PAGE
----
Wexford novelist Andrew Hughes on how his agent secured a two-book deal with Transworld
It took two years to get my first novel finished and honed… I wrote pretty much all of The Convictions of John Delahunt through an historical fiction workshop with John Givens. John’s brother David runs Liffey Press and had published my social history of Dublin, Lives Less Ordinary.
The book has to be as polished as possible before sending it out… I jumped the gun with one agent and sent it out when it was half-done. She liked the first 10,000 words and wanted the full manuscript but the book wasn’t ready. It was a mistake because then I had to put her off. There was a sense that I was wasting her time. You have to make sure the book is finished, edited and fully complete before you start looking.
I posted an excerpt of my novel… on the HarperCollins website http://www.authonomy.com. The feedback I got was very encouraging and a member of Authonomy tweeted about my novel. Sam Copeland, an agent with RCW, spotted the tweet and said it sounded interesting. So when I had finished the book, I got in touch with Sam again and he took me on. He suggested a couple of small edits to the novel, and then sent it off to all the editors he thought might like it.
Three or four publishers expressed an interest… so even though rejections were coming in, Sam was pretty confident we were going to get a deal with somebody.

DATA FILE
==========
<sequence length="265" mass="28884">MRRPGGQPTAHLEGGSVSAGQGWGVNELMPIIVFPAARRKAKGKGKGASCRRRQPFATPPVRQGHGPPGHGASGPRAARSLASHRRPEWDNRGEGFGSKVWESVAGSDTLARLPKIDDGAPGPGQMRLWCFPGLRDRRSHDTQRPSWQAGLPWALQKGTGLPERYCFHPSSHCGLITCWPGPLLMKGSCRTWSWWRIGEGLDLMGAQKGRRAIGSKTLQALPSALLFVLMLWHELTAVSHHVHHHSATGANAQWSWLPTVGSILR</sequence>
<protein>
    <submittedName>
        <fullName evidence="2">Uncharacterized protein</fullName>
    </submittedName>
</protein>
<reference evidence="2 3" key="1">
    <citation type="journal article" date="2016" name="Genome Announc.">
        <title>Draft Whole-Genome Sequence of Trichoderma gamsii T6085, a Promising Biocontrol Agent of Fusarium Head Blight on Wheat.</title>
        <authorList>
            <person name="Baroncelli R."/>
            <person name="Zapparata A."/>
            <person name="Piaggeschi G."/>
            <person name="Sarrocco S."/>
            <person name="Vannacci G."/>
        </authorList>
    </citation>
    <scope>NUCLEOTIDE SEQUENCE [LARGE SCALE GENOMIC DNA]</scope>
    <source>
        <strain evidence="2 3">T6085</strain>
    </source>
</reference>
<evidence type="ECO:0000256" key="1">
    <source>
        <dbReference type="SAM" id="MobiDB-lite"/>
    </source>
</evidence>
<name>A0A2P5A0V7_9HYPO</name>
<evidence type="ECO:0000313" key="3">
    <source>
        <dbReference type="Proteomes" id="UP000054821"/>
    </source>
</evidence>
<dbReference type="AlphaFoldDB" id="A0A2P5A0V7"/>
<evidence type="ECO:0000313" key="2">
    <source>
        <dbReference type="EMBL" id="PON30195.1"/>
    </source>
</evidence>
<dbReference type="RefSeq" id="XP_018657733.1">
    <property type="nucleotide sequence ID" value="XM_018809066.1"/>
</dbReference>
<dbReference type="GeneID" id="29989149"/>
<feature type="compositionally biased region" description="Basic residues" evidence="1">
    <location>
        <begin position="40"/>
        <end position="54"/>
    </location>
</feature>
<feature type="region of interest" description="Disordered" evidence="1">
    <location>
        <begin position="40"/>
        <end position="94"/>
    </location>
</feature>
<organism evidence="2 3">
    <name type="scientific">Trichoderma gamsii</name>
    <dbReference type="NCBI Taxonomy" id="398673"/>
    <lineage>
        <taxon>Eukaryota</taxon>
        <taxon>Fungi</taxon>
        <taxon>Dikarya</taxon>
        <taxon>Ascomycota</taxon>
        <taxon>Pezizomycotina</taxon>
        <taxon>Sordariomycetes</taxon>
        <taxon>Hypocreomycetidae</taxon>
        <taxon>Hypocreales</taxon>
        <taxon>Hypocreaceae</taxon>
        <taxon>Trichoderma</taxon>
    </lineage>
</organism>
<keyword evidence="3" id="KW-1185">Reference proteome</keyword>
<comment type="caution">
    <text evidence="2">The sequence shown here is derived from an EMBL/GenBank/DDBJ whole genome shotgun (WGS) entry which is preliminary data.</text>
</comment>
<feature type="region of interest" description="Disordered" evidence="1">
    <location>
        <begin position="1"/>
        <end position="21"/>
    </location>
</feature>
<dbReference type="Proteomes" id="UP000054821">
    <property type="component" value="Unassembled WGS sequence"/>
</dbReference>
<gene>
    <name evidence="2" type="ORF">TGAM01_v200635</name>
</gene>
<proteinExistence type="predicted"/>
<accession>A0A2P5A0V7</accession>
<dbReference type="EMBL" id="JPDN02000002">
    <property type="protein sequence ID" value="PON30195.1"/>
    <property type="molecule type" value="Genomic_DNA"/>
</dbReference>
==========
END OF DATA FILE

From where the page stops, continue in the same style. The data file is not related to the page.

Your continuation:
I was broke at the time… I was painting houses to make money. One day, I was in my overalls, daubed with paint, a roller in my hand when my phone went. It was Sam letting me know that an offer had come in from another publisher. A few more offers came in that day, but in the end Transworld outbid the others.
There I was in my painting gear… saying ‘Sam, take whatever deal is on the table!’. He was a bit more level-headed and steady.
I thought I could throw away my paint brushes… but I was surprised by how long it took for the deal to be finalised and the contract signed. There was a lot of back and forth between RCW and Transworld over the fine print in the contract. It took four or five months. In the meantime I was scraping by.
I signed a two-book deal… I wouldn’t have been able to get the deal without an agent. There’s no way you’d get your book in front of the right people. And it’s not just the deal. Sam is great to bounce ideas off.
Transworld’s editor Simon Taylor came over from London… and took me out for lunch with two editors from Transworld Ireland. It was great to actually meet the publishers. There was lots of talk about the book, and lots of sparkling wine, and when we finished lunch I showed them around Dublin Castle. Simon came over again for the launch, and when I was short-listed for crime novel of the year at the 2013 Irish Book Awards.
It was nearly a year before the book hit the shops… from the time the offer came in. It was published in September 2013 and on the day it came out, I went into Dublin city centre and went around all the bookshops and there it was. In Dubray’s on Grafton Street there was a full shelf just inside the front door. I was delighted. I went in and bought a copy.
I’m writing full-time now… working on my second novel. It’s another historical fiction book, this time about a young lady sleuth, the coroner’s daughter, set in 1816 Dublin.
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